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Adaptation crucial to not-so-ordinary cook's success Sgt. Ashley Curtis

Staff Sgt. Clint Pinson, billeting non-commissioned officer in charge of the NATO Accommodation Barracks on Kandahar Airfield, Afghanistan, checks the day's schedule and work orders in his officer here May 29, 2012. Pinson has a history of adapting to several different jobs outside his military occupational specialty throughout his 13-year career.

KANDAHAR AIRFIELD, Afghanistan - From working in offices to working beyond the wire of forward operating bases in combat zones as a driver and a gunner, this cook has been there.

Thirteen years ago, Staff Sgt. Clint Pinson chose to make his hobby a career by enlisting in the Army as a cook, and is still enlisted under that military occupational skill today.

Pinson, from Headquarters & Support Company, Headquarters and
Headquarters Battalion, 82nd Airborne Division, and native of Tulsa,
Okla., doesn't work in a kitchen, nor does his place of work have a single stove.

He works at the NATO Accommodation Barracks on Kandahar
Airfield, managing and maintaining the site every day. Sometimes, that means working after office hours.

"I've been known to get up, throw on flip-flops in the middle of the night and take care of what I've got to take care of," said Pinson. "I have pulled stuff off over here that no one else thought I could do."

His current duties don't follow the typical cook's job description, but his work ethic and great attitude have helped Pinson adapt to this and several non-cooking assignments in the past.

"He is like a chameleon, he can blend in any situation and succeed," said Staff Sgt. Josue Molina, Pinson's supervisor.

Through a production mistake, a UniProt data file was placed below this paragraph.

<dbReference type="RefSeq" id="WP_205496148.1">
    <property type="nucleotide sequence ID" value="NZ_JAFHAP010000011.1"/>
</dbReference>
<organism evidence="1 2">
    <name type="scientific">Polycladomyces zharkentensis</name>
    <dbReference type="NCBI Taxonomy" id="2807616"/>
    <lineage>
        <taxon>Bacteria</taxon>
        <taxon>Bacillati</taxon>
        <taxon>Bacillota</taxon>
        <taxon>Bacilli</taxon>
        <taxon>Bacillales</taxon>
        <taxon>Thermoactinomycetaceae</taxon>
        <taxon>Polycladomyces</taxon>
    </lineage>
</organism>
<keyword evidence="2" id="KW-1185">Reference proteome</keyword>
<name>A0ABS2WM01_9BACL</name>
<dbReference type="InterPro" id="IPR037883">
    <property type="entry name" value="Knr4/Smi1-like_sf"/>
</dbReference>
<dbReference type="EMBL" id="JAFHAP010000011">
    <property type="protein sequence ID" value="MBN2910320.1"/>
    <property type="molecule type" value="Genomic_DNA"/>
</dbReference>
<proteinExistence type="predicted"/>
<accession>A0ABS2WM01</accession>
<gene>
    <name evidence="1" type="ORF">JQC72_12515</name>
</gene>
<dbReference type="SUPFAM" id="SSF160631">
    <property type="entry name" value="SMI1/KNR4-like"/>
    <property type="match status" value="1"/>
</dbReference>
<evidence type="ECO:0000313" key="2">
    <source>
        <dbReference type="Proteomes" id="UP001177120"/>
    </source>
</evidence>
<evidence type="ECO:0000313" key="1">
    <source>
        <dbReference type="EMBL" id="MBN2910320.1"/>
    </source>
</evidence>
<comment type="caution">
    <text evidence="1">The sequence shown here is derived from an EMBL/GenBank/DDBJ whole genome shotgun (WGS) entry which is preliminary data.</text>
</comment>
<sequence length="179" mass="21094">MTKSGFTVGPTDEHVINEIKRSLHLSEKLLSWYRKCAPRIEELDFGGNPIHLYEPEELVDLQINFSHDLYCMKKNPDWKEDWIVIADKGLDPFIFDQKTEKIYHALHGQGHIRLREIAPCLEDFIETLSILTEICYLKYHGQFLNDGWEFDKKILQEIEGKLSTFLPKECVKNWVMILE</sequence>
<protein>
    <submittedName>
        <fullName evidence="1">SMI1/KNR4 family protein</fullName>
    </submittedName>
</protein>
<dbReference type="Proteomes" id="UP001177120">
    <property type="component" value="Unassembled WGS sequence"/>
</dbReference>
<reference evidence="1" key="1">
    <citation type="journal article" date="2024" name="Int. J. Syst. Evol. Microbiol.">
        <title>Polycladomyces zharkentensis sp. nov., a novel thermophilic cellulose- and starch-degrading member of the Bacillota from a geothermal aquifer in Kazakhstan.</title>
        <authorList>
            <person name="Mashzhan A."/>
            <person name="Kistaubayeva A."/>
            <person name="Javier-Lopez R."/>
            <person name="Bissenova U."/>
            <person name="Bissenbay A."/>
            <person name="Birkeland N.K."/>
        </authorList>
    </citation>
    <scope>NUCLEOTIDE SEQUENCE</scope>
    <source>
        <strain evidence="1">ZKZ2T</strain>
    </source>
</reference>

Molina believes those characteristics are important for successful
soldiers all across the battlefield. Pinson owns his positive attitude and doesn't allow himself to be defined by what people think he does.

"I've seen cooks hang with the best of them, and out-do some other soldiers," Pinson said.

On his previous tour to Iraq, Pinson was tasked to run a dining
facility on an outlying post for four months, but spent the remainder of the year doing various other assignments. He views that constant adjusting positively.

"I've had a lot of opportunities in the Army," he said.

He plans to make a career out of his job, whether that means working as a cook, or doing any other job that the Army needs him for. Pinson is no stranger to adapting and overcoming, no matter what the task may be.


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This work, Adaptation crucial to not-so-ordinary cook's success, by SGT Ashley Curtis, identified by DVIDS, is free of known copyright restrictions under U.S. copyright law.

Date Taken:05.29.2012

Date Posted:05.30.2012 06:23



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